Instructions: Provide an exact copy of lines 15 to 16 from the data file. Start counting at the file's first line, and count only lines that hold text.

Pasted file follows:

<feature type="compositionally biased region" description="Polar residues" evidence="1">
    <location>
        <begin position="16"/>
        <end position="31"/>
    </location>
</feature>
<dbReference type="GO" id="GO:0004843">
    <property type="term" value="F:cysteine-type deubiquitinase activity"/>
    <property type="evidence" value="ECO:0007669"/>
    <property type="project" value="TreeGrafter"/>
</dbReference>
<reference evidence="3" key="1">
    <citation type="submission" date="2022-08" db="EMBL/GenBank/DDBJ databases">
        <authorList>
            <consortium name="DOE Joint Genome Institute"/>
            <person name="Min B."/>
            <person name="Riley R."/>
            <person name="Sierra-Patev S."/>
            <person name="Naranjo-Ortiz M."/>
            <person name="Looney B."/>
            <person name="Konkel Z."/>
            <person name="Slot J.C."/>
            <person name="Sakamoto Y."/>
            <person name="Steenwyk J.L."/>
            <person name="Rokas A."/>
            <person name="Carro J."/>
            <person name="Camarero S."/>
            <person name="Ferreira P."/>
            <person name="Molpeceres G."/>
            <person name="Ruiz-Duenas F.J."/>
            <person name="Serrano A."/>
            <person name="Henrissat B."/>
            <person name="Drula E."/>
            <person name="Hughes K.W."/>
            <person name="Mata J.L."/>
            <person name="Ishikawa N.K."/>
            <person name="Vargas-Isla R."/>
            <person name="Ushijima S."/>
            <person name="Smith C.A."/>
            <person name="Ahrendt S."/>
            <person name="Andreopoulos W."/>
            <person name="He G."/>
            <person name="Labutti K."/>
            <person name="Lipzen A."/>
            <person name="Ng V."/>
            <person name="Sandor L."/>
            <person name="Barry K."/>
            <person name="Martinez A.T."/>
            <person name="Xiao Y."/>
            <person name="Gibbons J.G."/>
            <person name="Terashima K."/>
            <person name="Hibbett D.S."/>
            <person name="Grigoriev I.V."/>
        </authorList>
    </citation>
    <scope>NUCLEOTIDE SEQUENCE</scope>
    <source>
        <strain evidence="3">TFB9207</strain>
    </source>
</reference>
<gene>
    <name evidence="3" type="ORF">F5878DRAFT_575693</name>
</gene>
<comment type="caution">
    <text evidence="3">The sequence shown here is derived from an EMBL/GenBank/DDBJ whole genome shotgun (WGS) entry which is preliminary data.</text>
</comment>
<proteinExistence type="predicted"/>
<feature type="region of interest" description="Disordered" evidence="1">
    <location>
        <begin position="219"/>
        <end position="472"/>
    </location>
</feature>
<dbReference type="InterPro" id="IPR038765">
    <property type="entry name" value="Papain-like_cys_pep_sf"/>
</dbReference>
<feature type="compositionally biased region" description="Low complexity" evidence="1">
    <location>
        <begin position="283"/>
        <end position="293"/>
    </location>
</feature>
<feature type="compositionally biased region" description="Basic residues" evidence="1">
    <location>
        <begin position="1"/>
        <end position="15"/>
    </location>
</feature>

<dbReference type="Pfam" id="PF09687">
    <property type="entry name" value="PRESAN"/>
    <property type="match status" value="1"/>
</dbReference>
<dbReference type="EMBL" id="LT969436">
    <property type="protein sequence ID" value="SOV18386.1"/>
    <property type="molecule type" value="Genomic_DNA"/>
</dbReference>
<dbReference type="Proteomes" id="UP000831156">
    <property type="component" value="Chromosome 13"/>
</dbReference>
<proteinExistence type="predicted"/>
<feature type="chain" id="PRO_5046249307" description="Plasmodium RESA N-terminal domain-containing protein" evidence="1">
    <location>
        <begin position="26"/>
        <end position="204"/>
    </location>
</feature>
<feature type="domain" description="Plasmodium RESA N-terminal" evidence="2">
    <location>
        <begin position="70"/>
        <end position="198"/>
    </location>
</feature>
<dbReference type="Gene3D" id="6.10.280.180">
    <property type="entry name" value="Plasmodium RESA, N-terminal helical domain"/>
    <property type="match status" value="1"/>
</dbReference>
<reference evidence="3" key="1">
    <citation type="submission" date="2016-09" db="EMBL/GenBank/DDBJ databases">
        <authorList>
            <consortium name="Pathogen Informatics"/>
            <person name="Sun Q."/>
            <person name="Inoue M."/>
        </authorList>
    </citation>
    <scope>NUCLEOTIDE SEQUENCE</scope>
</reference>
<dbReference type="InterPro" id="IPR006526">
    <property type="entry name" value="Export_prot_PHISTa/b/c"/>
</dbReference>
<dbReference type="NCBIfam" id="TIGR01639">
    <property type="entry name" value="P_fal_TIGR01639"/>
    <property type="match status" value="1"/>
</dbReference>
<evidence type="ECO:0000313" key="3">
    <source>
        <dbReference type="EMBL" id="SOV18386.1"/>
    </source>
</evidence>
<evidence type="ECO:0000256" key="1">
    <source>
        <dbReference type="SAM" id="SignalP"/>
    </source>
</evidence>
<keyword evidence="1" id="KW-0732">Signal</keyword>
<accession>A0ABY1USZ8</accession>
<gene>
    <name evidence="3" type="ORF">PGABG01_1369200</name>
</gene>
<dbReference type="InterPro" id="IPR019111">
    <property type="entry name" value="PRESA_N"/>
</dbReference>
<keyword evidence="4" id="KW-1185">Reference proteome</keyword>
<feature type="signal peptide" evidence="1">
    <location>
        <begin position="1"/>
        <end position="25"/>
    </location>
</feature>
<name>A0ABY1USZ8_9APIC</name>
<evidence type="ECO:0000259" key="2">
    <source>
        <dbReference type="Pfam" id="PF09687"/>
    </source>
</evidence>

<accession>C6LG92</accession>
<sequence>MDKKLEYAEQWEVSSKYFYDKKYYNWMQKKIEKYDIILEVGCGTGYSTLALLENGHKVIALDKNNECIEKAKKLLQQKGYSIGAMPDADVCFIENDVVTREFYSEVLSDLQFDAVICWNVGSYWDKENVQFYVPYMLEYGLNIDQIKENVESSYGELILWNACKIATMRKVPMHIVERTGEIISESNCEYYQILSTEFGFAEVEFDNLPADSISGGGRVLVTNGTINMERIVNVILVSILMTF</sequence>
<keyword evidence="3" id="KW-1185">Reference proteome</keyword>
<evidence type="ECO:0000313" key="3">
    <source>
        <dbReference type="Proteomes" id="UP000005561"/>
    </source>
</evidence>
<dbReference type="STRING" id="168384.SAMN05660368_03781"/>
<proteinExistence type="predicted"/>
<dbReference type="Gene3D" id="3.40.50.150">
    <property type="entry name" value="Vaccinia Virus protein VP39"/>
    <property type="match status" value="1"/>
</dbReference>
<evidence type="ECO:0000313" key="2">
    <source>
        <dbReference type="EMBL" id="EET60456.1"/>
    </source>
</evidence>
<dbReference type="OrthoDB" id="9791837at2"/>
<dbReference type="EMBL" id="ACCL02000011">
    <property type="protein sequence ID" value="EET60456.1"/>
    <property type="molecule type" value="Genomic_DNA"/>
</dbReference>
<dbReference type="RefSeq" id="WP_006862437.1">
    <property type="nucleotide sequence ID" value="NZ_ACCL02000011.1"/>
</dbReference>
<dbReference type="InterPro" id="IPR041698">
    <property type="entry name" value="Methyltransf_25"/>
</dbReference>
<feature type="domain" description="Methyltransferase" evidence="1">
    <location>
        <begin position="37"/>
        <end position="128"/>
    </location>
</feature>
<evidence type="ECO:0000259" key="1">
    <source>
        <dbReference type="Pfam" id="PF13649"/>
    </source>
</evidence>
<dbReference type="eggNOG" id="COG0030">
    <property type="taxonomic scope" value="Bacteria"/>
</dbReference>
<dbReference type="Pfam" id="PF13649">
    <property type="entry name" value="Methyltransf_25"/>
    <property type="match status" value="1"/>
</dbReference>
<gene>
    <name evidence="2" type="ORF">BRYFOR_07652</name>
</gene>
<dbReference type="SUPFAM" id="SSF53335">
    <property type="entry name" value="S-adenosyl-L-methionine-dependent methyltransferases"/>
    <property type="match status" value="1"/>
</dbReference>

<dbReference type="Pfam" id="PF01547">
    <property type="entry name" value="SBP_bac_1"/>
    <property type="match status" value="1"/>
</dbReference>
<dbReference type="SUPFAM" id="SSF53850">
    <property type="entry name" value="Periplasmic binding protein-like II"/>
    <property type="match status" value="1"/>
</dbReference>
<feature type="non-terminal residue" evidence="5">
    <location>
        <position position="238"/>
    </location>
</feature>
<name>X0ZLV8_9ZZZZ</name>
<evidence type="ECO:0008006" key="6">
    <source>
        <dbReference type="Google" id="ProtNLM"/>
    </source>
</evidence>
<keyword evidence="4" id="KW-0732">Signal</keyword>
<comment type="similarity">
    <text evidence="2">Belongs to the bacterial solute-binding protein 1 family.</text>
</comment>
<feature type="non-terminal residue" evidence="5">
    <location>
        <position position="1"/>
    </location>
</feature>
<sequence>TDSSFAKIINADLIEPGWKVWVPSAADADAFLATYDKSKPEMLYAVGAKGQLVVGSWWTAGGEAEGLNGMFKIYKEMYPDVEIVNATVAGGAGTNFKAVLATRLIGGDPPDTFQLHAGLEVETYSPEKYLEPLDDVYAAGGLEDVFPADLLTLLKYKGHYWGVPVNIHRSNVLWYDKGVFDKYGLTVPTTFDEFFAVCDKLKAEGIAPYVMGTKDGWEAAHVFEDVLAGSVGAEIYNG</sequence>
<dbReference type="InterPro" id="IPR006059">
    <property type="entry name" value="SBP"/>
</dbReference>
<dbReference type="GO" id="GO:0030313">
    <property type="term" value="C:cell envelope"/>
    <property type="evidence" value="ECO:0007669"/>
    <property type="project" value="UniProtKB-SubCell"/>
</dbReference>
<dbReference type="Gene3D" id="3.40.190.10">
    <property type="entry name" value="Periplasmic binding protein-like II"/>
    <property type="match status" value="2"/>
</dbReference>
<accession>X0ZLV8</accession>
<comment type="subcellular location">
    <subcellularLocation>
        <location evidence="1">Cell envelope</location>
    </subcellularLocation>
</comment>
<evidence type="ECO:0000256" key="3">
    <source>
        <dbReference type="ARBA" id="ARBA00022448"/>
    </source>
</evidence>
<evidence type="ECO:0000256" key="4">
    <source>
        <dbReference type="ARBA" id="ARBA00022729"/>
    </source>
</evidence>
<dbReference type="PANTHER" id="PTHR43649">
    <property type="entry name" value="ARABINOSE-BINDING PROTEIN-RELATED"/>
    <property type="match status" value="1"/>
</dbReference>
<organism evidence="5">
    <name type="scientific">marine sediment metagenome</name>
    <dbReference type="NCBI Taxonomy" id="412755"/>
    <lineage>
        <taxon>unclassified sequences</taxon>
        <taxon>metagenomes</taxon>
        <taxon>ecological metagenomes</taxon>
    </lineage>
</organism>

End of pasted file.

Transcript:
            <consortium name="DOE Joint Genome Institute"/>
            <person name="Min B."/>